From NOT A LOT OF PEOPLE KNOW THAT
By Paul Homewood
Bjorn Lomborg falls foul of the fact-checkers!
Partisan “fact checks” are undermining open discourse about important issues, including climate change.
Earlier this month I wrote an accurate post on Facebook about the growing polar-bear population. The post undercut alarmist climate narratives, so it was wrongly tagged as a falsehood.
Activists have used polar bears as an icon of climate apocalypse for decades, but the best data show that far from dying out, their numbers are growing. The official assessments from the leading scientists who study these animals—the Polar Bear Specialist Group within the International Union for Conservation of Nature—peg the global population today at 22,000 to 31,000. That’s higher than the 5,000 to 19,000 polar bears scientists estimated were around in the 1960s.
The main reason has nothing to do with climate. An international agreement enacted in 1976 limits polar-bear hunting, always the key threat to polar bears’ numbers. Polar bears survived through the last interglacial period, 130,000 to 115,000 years ago, when it was significantly warmer than it is now.
None of that means climate change isn’t real or doesn’t affect people or the planet. But to deal effectively with these problems, we need to use good data rather than defaulting to ideologically inspired narratives. It does more good for polar bears, and the rest of us, if those trying to help them use accurate facts.
Agence France-Presse, the world’s oldest news service, has found new relevance in marketing itself as an online “digital verification service.” It stamped “MISLEADING” over the top of my post and declared I’d used “unreliable data.” Other media platforms quickly followed suit, with Facebook flagging multiple posts and newspaper columns in which I made these points as “partly false” and “could mislead.”
But the AFP is verifiably wrong. It based its finding almost entirely on an interview with a retired scientist, Dag Vongraven. He accepts that I referenced the correct findings, but claims that because of the scientists’ limited ability to track animals back then, the 1960s data are “guesswork” that can’t be trusted. The implication is that the rise in the estimated number of polar bears reflects improved tracking, not real population growth.
That’s a politically convenient smoke screen. The 1960s data come from the First International Scientific Meeting on the Polar Bear, in 1965, and are based on three peer-reviewed estimates that extrapolate their totals from well-documented regional populations of polar bears. The pattern is borne out in other data, including a 1970 finding from the International Union for Conservation of Nature and five other sources I referenced. All show that the number of polar bears has risen. AFP and Mr.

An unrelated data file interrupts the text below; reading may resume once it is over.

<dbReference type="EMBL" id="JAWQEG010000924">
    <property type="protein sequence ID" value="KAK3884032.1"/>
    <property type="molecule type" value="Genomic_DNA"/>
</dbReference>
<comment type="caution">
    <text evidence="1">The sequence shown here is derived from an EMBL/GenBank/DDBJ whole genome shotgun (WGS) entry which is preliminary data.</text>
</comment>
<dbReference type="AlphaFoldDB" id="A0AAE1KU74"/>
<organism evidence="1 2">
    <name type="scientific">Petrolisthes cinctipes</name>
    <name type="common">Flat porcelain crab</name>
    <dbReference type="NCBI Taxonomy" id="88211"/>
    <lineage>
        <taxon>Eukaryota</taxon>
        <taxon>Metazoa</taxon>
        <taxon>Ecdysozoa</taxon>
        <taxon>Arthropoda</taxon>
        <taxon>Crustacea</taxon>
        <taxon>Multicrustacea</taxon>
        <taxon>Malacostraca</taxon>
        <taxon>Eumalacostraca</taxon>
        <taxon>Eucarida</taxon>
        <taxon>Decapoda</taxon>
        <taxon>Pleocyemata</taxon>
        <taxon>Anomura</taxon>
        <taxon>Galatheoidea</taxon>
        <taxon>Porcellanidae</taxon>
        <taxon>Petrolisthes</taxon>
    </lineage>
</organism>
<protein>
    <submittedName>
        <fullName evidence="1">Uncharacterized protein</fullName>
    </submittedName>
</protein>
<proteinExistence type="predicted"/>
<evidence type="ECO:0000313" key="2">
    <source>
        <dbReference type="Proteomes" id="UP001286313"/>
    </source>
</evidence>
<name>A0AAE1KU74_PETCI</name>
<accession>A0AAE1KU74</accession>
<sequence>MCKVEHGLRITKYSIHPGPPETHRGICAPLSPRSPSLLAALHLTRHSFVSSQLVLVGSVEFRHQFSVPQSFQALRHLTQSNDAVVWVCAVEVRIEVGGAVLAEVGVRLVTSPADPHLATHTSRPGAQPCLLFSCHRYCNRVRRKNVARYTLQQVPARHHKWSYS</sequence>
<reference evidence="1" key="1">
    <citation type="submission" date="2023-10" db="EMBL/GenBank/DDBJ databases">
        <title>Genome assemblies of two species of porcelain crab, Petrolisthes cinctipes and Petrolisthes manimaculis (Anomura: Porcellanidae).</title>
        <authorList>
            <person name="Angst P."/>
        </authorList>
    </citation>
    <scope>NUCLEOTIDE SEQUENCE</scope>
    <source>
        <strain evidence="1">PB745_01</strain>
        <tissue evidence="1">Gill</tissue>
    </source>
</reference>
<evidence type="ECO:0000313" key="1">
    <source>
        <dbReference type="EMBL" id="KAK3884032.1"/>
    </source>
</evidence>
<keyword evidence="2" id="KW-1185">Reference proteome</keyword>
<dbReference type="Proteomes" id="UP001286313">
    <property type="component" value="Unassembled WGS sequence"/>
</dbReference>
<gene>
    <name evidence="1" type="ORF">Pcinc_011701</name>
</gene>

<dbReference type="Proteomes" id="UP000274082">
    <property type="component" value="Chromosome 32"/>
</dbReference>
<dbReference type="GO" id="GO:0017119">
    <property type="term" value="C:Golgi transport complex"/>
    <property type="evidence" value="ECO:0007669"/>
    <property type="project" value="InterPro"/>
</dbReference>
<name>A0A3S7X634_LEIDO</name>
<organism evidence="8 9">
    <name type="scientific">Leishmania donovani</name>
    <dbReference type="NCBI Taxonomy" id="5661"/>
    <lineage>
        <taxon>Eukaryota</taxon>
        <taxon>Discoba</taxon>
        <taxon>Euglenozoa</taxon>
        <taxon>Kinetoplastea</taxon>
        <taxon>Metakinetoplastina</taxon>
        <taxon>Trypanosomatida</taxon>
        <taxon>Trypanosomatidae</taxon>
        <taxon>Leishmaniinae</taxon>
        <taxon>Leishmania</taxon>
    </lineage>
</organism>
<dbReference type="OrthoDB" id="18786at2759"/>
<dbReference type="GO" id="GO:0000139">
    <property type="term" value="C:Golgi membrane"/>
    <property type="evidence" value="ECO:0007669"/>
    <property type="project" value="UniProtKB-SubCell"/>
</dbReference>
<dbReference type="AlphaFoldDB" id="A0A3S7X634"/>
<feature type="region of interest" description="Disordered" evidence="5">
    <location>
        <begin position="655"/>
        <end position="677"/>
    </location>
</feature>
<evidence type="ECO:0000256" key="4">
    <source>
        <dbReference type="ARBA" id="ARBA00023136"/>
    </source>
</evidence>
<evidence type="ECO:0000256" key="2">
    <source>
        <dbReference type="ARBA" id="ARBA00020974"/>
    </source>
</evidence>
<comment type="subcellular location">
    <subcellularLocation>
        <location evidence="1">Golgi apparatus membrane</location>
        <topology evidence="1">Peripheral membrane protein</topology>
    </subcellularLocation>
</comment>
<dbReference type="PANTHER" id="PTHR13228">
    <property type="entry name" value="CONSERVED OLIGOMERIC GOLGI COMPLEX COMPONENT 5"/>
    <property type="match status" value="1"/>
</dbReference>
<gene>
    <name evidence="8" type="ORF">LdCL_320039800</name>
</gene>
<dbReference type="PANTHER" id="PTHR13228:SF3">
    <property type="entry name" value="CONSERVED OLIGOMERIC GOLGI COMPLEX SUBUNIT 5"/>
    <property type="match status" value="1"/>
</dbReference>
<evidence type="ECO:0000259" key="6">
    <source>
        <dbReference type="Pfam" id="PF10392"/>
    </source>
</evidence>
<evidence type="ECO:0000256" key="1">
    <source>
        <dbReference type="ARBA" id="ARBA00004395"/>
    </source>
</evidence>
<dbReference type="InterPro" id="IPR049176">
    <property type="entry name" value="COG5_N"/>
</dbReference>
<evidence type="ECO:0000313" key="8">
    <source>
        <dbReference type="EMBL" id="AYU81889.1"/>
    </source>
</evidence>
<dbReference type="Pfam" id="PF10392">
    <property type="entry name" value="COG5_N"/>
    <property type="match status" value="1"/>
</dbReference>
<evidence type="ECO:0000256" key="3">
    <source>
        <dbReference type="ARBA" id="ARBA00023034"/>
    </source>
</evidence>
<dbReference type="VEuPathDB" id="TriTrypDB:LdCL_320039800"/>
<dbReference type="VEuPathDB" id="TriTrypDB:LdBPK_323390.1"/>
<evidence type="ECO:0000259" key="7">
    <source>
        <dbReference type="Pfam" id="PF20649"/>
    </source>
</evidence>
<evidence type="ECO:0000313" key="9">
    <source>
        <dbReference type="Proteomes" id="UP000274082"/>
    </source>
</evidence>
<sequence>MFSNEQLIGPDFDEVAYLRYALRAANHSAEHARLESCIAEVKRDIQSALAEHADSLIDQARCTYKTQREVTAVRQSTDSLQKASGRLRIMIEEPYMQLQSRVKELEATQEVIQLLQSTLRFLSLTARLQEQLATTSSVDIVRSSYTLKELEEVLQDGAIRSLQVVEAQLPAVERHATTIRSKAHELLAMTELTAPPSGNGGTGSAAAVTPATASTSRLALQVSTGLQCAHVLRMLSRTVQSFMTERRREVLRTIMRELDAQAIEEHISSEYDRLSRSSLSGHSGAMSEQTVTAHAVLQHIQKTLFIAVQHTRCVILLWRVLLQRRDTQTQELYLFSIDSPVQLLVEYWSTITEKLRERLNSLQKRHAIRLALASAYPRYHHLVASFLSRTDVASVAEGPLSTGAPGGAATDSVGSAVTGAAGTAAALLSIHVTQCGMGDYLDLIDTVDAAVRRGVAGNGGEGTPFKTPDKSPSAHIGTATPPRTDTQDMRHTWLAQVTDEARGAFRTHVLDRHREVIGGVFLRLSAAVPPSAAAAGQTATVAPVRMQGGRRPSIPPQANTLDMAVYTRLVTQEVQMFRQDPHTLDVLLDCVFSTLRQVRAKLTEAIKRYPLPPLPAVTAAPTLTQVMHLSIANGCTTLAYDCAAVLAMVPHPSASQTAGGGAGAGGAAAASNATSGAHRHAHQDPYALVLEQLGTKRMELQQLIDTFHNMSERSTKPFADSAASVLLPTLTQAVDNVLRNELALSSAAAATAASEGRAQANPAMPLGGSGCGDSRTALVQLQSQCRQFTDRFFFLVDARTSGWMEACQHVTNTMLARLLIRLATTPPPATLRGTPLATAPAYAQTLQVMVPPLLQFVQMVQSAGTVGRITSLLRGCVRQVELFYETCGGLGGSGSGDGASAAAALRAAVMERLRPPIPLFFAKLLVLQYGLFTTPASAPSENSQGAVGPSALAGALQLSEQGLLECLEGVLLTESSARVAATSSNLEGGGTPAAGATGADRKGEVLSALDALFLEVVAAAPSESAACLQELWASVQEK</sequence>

Vongraven never offer up an alternative estimate; they simply reject the best data available because they don’t match their political narrative.
Even if you throw out all the 20th-century data, the Polar Bear Specialist Group in its latest (2021) report documents that polar-bear numbers have increased over the past two decades. AFP simply ignores this, and instead emphasizes that estimates are difficult.
Yet AFP quickly loses its sense of caution about data extrapolation as soon as it’s politically convenient.
Midway through the article, the outlet inserts a huge graphic that declares that polar bears “could be extinct by the end of the century.” AFP doesn’t clearly indicate a source for this claim, but it likely comes from a 2020 article in Nature that was widely reported as demonstrating the potential extinction of polar bears.
Here, again, AFP oversteps the data. Even in its worst-case scenario, the Nature article doesn’t show that polar bears would become extinct.
Relying on the data I referenced used to be uncontroversial. When a CNN science journalist did an investigation similar to AFP’s in 2008, he spoke to numerous scientists and they agreed “that polar bear populations have, in all likelihood, increased in the past several decades.” When polar bears in 2008 were listed as a threatened species under the Endangered Species Act, the decision noted that the population “has grown from a low of about 12,000 in the late 1960’s to a current worldwide estimate of 20,000-25,000.” The data here haven’t changed, only the media’s willingness to disregard annoying facts.
The result is that the public is denied access to accurate data and open debate about these very important topics. Ridiculous points on one side are left standing while so-called fact-checking censors inconvenient truths. If we’re to make good climate policy, voters need a full picture of the facts.
Besides, even today some 700 polar bears are killed by hunters each year. If we want to help polar bears, why not stop shooting them?
You will recall that Agence France Presse are signed up Partners of the Covering Climate Now organisation, committed to making sure the public don’t get the real facts on climate.